Blue Annals (deb-ther sngon-po)

by George N. Roerich | 1949 | 382,646 words | ISBN-10: 8120804716 | ISBN-13: 9788120804715

This page relates ‘Account of Yoga-tantras’ of the Blue Annals (deb-ther sngon-po)—An important historical book from the 15th century dealing with Tibetan Buddhism and details the spiritual doctrine and lineages of religious teachers in Tibet. This chapter belongs to Book 7 (The preaching of the Tantras).

Chapter 1 - Account of Yoga-tantras

[Full title: Account of Yoga-tantras (yo ga’i lo rgyus kyi skabs. Chandra 312; Chengdu 429; Roerich 351).]

Now the manner in which the Tantras were preached is to be related.

In regard to the Kriya-Tantra (bya ba'i rgyud) and the Caryā-Tantra (spyod pa' rgyud), the exposition of the ācārya Buddhaguhya (slob dpon sangs rgyas gsang ba) was pre-eminent throughout the Period of the Early Spread of the Doctrine. Translators, basing themselves on the expositions of other paṇḍitas, and having mastered the teaching of the ācārya Buddhaguhya, translated the Ārya-Subāhuparipṛcchānāma-tantra[1] , Sarvamaṇḍalasāmānyavidhīnām guhyatantra[2] , the Dhyānottara-paṭalakrama[3] and other texts, as well as a brief commentary on the Vairocanābhisaṃbodhi-Tantra[4] of the ācārya Buddhaguhya which belongs to the Caryā-Tantra class. A commentary on the Ārya-Vajrapāṇyābhiṣekamahātantra[5] had also been translated.

Though there appeared to exist formerly a continuity in the preaching and study (bshad pa and nyan pa) of these texts, since the Period of the Later Spread of the Doctrine, the continuity of preaching does not appear to have been great. During the Period of the Later Spread of the Doctrine there has been a great increase in the preaching of both the "Outer" Yoga-Tantra and "Inner" Yoga-Tantra[6] . Namely, the puruṣottarna (skyes bu'i mchog) the great Translator known as rin chen bzang po, who had, in general, mastered and expounded all the basic texts of the Prajñāpāramitā and Tantra classes, has especially expounded the Yoga-Tantras.

Its story: This Great-Translator on three occasions journeyed to Kāśmīra, and there attended on many teachers. He also invited many paṇḍitas to Tibet and properly established the custom of preaching (the Yoga Tantras). He translated the Tattvāloka[7] , a commentary composed by the ācārya Ānandagarbha (kun snying) on the Sarvatathāgatatattvasaṃgraha-nāma-mahāyānasūtra[8] , an incomplete commentary on the dpal mchog rgyud[9] by the ācārya Ānandagarbha, the Rite and Ceremony of rdo rje 'byung ba, composed by Aanandagarbha[10] , the Māyājāla-mahātantrarāja[11] together with an exposition of the text by the ācārya Ānandagarbha [12] the Sarvarahasya—

nāma-tantrarāja[13] together with a commentary by the ācārya Śānti pa[14] and numerous short texts connected with the above.

He (rin then bzan po) performed these (Tantric) rites and maintained (the Doctrine), and had many disciples from mnga' ris, dbus and gtsang. Among them the Junior Translator (lo chung) legs pa'i shes rab, gur shing brtson 'grus rgyal mtshan of mang nang, gzhon nu shes rab of gra and skyi nor Jñāna -these four were known as his "Four Spiritual Sons" (thugs sras).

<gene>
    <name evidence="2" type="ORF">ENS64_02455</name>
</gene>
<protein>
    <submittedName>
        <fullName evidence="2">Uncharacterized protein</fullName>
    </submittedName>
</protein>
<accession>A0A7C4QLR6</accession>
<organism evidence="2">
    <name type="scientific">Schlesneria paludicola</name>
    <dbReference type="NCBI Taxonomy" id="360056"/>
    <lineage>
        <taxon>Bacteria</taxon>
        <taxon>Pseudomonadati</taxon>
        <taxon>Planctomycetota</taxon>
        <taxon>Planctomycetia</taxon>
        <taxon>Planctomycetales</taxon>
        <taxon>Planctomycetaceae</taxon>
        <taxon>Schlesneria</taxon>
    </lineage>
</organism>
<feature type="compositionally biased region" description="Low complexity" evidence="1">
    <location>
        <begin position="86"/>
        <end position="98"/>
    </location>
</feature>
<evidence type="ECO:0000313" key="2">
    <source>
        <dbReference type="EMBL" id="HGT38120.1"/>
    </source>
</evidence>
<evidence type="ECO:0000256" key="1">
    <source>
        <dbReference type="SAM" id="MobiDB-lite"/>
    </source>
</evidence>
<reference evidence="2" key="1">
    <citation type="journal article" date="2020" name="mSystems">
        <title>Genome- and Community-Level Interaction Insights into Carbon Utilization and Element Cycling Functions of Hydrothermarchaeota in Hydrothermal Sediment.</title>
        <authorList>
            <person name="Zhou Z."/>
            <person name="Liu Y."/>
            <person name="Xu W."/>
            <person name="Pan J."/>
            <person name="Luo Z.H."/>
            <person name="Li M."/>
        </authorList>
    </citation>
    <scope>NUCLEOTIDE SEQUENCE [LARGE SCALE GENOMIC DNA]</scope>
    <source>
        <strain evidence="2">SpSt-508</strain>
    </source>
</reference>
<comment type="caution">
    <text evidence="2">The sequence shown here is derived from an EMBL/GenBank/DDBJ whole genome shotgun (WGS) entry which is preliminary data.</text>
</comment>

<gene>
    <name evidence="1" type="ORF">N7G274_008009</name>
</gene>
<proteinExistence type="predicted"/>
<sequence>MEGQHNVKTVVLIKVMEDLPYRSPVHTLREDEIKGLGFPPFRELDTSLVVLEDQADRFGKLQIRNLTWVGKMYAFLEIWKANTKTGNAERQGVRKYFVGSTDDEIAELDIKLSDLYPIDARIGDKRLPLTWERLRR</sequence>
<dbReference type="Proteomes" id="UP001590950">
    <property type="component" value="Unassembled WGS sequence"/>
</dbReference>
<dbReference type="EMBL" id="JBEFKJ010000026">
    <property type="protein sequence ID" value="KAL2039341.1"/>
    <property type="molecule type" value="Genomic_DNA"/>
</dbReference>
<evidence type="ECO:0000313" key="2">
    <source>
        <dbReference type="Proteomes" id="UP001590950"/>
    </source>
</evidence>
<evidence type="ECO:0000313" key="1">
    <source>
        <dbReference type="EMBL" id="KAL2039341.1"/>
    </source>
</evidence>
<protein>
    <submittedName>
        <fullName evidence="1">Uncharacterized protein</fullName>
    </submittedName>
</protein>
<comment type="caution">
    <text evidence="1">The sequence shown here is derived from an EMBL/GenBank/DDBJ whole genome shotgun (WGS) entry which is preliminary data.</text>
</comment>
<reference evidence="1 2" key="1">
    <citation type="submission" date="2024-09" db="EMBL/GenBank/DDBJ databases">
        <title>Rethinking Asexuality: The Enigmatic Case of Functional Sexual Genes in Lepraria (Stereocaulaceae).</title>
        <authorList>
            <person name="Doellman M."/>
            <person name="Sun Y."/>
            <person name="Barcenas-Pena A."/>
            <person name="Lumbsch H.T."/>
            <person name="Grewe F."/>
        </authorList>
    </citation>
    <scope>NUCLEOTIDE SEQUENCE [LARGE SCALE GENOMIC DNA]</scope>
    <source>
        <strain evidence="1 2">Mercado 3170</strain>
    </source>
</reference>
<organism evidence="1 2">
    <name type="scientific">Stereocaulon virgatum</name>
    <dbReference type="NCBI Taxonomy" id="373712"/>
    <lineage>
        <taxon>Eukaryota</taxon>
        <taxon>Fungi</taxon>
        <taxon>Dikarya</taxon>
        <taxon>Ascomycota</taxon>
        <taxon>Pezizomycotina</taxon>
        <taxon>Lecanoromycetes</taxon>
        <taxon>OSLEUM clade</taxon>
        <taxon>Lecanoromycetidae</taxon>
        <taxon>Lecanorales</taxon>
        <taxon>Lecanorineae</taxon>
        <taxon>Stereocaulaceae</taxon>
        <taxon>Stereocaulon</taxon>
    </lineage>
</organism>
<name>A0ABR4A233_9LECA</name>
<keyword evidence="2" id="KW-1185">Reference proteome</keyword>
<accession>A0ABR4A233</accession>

Further, an ston grags rin of spu hrangs, rgya ye tshul, gung pa ye shes and dkon mchog brtsegs of mar yul, these four have been the disciples of both the Great Translator (lo chen, i.e. Rin chen bzang po) and the Junior Translator (lo chus, i.e. Legs pa'i shes rab).

Moreover, rkyang pa chos blo of rgyan ro spe'u dmar in Upper myang attended on the Great Translator. Soon after the arrival of the Great Translator from Kāśmīra, he heard (from him) the rite of initiation into the rdo rje 'byung ba[15] , according to the Śraddha Lineage[16] and the ko sa la'i rgyan[17] . He also listened in company with zab rtse rgya gar to the exposition of the Śrī-Paramādya-nāma-mahāyānakalparāja, accompanied by an incomplete commentary[18] and the initiation rite. He also listened attentively (to the exposition) of the Guhyasamāja[19] according to the system of Jñānapāda (the ācārya sangs rgyud ye shes, ye shes zhabs). He studied the ceremonies (lag len) under dol po sgom chen.

The exposition of the text he chiefly obtained from the Junior Translator (lo chung, i.e. Rngog legs pa'i shes rab). After rin chen bzang po’s return from his second journey to Kāśmīra, kyang pa chos blo obtained the Śrī-Paramādya-nāma-mahāyanakalpa-rāja from him after the whole text had been translated, as well as all that had remained unfinshed from his previous studies.

After that sum ston ye 'bar attended on the Great Translator (rin chen bzang po) for seven years and received from him a commentary on the first half of the Tattvāloka[20] , a commentary on the first half of the Śrī-Paramādya-Tantra, an incomplete text of the Śrī-Paramādya-Tantra itself, the rdo rje 'byung ba, the Initiation rite according to the method of the two commentaries and the Initiation rites of dpal mchog rdor sems and deal mchog rigs bsdus[21] . From the Great Translator he recived initiations only, and conducted most of his studies under the junior Translator (rngog legs pa'i shes rab).

Then lce zhar of Upper myang became a disciple of the Great Translator, but mostly studied under the Junior Translator for seven years, and mastered the Yoga-Tantras in general, and in particular the Śrī-Paramādya-Tantra (dpal mchog).

After that gzhon nu rgya mtsho, father of spang kha dar chung, brag stengs pa of las stod, dmar ston chos kyi rgyal mtshan of kul ‘ching ru, kle ston of ldog, Śākya rdo rje of bal, kong kha pa, scholar of thang (thang ston) and ldog gong kha pa had a brief interview with the Great Translator, but studied chiefly under the Junior Ttanslator. Rngog se ser, srad ye gzhon of zangs came to see the Great Translator, but did not see him, and instead attended on the Junior Translator. Rngog ge ser ba mastered the great commentary on the Nāmacaṅgīti[22] .

After the death of the Great Translator, pho brang zhi ba’od who was learned in the work of a translator, made numerous translations, and having invited many translators and paṇḍitas, he filled in the incomplete portions of the Śrī-Paramādya-Tantra (dpal rnchog).